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CHRIS KATTERJOHN Commentary: Reflections on DST, GovernmentiumRestricted Content

June 26, 2006
I love it. It makes summer even better than it already was. I don't believe, as a friend of mine recently suggested, that DST is a plot by Republican businessmen to play more golf in the summer. No, it was a sound economic development move, and I'm glad the Legislature wised up and made it happen. Big picture, it's good for business. Speaking of which, I haven't talked to a single businessperson who's seriously complaining about the time change. If...
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Aquaculture industry set to cast bigger net: Ag officials hope Indiana spawns more fish farmersRestricted Content

June 26, 2006
Scott Olson
Forrest Gump owned a shrimp boat. Tim and Julie Connor have a shrimp farm instead. The couple, who live on 22 acres near Monrovia, are in their third season raising prawn, or large shrimp, from a pond on their property. The $4,000 they earned last year from selling 350 pounds of the crustaceans to the public is hardly enough to cause Tim, 47, to retire from the job he's held at Allison Transmission for 28 years. But if the sideline...
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Car event 'astonishing': In 4th year, local show already one of nation's largestRestricted Content

June 19, 2006
Anthony Schoettle
Economic development leaders and corporate executives thought Roger Brummett was spinning his wheels when he launched a classic car show in Indianapolis four years ago. But Brummett and partner Tim Durham find themselves at the wheel of such a fastgrowing enterprise that they hope to expand it into a multiday event, with an auction and classic-car race, that they believe would draw 100,000 attendees. The pair also plans to replicate the show in other markets, starting in Naples, Fla., in...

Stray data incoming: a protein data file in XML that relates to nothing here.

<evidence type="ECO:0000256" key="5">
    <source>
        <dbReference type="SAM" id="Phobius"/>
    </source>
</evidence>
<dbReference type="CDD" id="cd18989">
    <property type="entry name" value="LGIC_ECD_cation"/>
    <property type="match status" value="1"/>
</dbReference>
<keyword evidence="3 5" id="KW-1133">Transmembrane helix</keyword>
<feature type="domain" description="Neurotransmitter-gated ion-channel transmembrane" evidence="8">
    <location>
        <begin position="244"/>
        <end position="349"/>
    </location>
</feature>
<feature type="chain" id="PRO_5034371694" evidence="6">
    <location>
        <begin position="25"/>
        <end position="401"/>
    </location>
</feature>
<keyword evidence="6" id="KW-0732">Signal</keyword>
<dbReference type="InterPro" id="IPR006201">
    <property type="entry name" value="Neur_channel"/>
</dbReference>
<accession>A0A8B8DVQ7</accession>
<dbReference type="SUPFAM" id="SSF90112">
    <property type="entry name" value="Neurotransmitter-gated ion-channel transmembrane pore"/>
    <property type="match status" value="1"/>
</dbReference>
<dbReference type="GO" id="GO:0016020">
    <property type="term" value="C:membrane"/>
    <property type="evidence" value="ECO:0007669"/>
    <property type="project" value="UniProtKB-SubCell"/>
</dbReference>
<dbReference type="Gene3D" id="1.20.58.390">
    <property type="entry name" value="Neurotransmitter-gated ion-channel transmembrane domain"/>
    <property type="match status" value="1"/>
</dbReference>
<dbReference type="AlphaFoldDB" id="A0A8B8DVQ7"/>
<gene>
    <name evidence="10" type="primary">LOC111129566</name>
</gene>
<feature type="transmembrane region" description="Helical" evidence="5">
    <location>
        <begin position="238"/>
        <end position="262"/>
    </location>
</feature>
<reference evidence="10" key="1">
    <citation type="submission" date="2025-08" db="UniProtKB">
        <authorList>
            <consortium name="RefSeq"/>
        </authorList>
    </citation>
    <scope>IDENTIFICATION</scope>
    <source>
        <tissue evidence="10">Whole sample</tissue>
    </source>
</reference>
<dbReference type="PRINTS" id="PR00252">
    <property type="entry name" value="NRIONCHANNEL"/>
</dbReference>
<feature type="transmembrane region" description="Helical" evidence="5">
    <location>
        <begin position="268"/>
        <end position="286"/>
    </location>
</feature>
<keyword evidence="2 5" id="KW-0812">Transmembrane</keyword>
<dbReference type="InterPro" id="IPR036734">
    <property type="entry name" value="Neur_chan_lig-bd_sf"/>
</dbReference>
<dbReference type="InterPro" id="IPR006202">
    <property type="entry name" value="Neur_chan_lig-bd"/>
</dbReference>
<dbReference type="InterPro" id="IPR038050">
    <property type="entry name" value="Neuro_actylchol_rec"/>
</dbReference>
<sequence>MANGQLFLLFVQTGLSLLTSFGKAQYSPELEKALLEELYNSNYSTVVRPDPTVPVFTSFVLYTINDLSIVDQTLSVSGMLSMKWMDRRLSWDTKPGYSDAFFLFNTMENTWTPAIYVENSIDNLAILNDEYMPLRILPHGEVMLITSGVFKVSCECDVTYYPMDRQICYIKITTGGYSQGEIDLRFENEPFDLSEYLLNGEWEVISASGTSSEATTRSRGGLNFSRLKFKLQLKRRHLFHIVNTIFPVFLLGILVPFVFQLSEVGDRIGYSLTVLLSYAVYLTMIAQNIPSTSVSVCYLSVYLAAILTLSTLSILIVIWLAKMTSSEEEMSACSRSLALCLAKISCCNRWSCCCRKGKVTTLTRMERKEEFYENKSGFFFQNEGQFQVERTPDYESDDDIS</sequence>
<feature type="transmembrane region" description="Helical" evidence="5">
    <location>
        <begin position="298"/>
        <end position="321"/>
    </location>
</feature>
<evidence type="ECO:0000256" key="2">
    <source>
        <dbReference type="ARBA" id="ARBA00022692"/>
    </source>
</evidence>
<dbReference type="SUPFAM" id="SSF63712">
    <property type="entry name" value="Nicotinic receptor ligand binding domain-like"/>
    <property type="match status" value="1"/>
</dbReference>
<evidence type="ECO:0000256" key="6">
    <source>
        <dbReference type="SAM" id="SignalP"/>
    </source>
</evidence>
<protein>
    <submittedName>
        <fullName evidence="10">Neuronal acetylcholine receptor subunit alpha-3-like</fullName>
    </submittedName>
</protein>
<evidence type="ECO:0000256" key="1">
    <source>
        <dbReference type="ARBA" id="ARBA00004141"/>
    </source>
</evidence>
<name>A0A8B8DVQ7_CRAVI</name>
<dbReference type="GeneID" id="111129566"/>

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  1. How much you wanna bet, that 70% of the jobs created there (after construction) are minimum wage? And Harvey is correct, the vast majority of residents in this project will drive to their jobs, and to think otherwise, is like Harvey says, a pipe dream. Someone working at a restaurant or retail store will not be able to afford living there. What ever happened to people who wanted to build buildings, paying for it themselves? Not a fan of these tax deals.

  2. Uh, no GeorgeP. The project is supposed to bring on 1,000 jobs and those people along with the people that will be living in the new residential will be driving to their jobs. The walkable stuff is a pipe dream. Besides, walkable is defined as having all daily necessities within 1/2 mile. That's not the case here. Never will be.

  3. Brad is on to something there. The merger of the Formula E and IndyCar Series would give IndyCar access to International markets and Formula E access the Indianapolis 500, not to mention some other events in the USA. Maybe after 2016 but before the new Dallara is rolled out for 2018. This give IndyCar two more seasons to run the DW12 and Formula E to get charged up, pun intended. Then shock the racing world, pun intended, but making the 101st Indianapolis 500 a stellar, groundbreaking event: The first all-electric Indy 500, and use that platform to promote the future of the sport.

  4. No, HarveyF, the exact opposite. Greater density and closeness to retail and everyday necessities reduces traffic. When one has to drive miles for necessities, all those cars are on the roads for many miles. When reasonable density is built, low rise in this case, in the middle of a thriving retail area, one has to drive far less, actually reducing the number of cars on the road.

  5. The Indy Star announced today the appointment of a new Beverage Reporter! So instead of insightful reports on Indy pro sports and Indiana college teams, you now get to read stories about the 432nd new brewery open or some obscure Hoosier winery winning a county fair blue ribbon. Yep, that's the coverage we Star readers crave. Not.